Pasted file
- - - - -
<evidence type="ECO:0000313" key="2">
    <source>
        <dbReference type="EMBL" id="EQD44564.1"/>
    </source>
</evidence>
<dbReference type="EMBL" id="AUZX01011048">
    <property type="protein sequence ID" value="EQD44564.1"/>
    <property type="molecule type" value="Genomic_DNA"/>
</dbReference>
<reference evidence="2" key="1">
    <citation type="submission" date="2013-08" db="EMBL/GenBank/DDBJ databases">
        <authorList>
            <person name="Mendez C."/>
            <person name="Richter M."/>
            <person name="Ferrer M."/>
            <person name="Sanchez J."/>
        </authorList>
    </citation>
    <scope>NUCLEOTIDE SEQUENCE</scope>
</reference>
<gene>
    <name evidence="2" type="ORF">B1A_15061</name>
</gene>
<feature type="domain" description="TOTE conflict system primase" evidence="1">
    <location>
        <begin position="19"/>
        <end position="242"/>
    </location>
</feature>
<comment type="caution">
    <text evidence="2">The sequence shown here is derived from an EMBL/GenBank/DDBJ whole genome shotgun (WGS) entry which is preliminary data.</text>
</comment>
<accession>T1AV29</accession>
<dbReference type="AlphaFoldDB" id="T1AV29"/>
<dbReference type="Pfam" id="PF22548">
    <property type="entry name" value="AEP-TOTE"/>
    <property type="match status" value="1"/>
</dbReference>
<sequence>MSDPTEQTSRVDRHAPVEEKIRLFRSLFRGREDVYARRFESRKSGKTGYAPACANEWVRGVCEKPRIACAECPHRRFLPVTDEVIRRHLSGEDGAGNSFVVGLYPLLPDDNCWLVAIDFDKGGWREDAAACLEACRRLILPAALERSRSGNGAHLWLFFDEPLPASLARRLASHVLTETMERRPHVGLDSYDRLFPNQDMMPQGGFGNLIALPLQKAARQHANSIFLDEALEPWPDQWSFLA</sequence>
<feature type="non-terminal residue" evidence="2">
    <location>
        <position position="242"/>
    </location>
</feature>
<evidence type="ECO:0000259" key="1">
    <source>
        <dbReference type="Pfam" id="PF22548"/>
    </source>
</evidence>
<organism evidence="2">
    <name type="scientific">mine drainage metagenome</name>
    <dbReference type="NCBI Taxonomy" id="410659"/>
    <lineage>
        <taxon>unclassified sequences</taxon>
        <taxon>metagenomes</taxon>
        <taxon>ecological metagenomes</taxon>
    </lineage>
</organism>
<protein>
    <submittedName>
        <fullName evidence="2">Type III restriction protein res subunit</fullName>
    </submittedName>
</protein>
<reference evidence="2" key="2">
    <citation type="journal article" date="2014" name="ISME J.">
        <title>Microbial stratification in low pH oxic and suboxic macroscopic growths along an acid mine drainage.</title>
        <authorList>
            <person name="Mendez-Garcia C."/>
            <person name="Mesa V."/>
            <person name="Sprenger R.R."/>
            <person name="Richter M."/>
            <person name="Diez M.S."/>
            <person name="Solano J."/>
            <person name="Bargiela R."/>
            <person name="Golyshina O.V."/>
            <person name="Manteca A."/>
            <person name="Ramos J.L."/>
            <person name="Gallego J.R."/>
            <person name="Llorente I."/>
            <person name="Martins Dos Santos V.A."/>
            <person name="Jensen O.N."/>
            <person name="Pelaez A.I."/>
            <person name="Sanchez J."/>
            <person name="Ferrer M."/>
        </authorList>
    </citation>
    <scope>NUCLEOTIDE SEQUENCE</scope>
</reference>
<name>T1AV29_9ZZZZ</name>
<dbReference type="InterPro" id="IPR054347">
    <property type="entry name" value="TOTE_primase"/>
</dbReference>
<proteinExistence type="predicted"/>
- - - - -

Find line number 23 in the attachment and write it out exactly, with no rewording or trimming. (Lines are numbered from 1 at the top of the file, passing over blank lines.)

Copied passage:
</gene>